Volume 9 , Number 6 , Winter 1987
In December of 1979 the White River Valley Historical Society learned of impending action regarding the United States Coast Guard cutter Taney that she was to be decommissioned and stricken from the list of ships. This ship, honoring Roger B. Taney (for whom Taney County is named), former Senator, Secretary of the Treasury and Chief Justice of the United States, is part of the heritage of the United States.
The Taneys term of service covered almost one quarter of American history. She not only defended freedom in three wars but also preserved life at sea in rescue operations and helped expand mans knowledge of his world in support of several scientific expeditions.
The Society felt the ship should in some way be given sanctuary and her history perpetuated, specifically in Taney County. So a letter was sent to the Department of Community Affairs, United States Coast Guard representing the honor of preserving, at least in part, the cutter Taney. The White River Valley Historical Society and the Ralph Foster Museum, School of the Ozarks, were to be considered as trustees and repository for certain artifacts of the ship, namely the pilot house with all equipment, the ships bell, any data plaques suitable for display, and a set of citation ribbons that had been mounted on the bridge wing. It was stressed that the Society asked for trusteeship, not ownership, of the artifacts and that this material would remain the property of the United States Coast Guard and be available to the Commandant on written notice.
A quick reply from R. B. Gage, Acting Chief, Supply Systems Management & Property Division, United States Coast Guard, (by direction of the Commandant) stated that the Coast Guard did not anticipate decommissioning for a period of two to four years. However, the request had been made a matter of record and the W.R.V.H.S. would be further advised should the artifacts become available for donation at a later date.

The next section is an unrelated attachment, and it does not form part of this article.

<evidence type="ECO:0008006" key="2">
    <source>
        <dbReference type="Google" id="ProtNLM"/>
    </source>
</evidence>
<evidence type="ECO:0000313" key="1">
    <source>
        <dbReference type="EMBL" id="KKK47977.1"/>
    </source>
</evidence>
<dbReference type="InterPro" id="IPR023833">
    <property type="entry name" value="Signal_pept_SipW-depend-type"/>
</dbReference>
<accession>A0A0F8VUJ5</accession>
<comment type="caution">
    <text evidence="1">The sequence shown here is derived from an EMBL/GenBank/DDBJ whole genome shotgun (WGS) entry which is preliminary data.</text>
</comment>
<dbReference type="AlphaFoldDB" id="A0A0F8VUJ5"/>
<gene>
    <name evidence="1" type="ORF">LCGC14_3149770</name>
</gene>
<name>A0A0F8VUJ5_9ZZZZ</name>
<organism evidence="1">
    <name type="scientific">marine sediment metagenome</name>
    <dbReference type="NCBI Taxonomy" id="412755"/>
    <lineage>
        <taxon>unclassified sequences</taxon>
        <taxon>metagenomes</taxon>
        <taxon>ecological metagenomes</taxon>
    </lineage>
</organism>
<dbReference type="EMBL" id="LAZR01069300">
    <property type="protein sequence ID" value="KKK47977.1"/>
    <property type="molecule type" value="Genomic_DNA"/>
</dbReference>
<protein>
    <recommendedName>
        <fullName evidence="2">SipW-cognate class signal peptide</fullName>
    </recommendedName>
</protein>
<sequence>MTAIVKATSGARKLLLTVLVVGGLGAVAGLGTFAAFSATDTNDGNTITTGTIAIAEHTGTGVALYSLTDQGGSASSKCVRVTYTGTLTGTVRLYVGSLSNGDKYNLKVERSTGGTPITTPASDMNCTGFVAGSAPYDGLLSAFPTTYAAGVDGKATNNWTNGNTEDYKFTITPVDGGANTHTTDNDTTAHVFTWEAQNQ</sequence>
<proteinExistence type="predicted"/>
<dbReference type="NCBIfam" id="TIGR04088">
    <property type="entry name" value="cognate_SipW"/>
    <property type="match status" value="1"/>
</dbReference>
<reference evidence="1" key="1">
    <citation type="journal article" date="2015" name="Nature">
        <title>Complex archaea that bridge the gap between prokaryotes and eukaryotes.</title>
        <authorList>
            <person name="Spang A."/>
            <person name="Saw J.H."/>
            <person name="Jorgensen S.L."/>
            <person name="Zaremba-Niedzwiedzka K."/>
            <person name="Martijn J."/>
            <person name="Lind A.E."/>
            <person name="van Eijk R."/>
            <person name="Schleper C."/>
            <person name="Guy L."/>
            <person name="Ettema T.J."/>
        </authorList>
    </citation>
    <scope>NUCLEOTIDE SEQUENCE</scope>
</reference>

There the matter rested until last December. Jean Bealer resides in California and is a devoted Taney County observer. Her grandfather, W. S. Hinman, in 1915 operated the American House in Hollister (another project of the Society). Bealer read an article in the Press Telegram headlined, "Its taps for the Taney", and forwarded the article to the author. The paper stated: "The 45th anniversary of the Japanese attack on Pearl Harbor also marked the end of the road for the battles last fighting ship: the Coast Guard cutter Taney. The ship, credited with sinking a Japanese mini-sub on December 7, 1941 was decommissioned Sunday (December 7, 1986) in Portsmouth, VA, as veteran crewmen looked on."
Dr. Robert Gilmore, current president of the W.R.V.H.S. directed another letter be sent, reminding the Coast Guard of their acknowledgment of the Societys request and asking for an update of the Taneys status.
In addition, the aid of the Societys good friend Gene Taylor, Representative from Missouris 7th Congressional District, was enlisted. Since Mr. Taylor has been involved with almost every Historical Site venture in which the Society has participated, it was felt his advice and assistance would be of great value in facilitating this procedure. A letter was sent to Mr. Taylor explaining the matter and asking for his help.
As this issue goes to press, the Committee is awaiting answers from both the Coast Guard and Mr. Taylor. The membership will be kept advised of progress in future issues of the Quarterly.
Copyright Ó White River Valley Historical Quarterly
Next Article | Table of Contents | Other Issues
Local History Home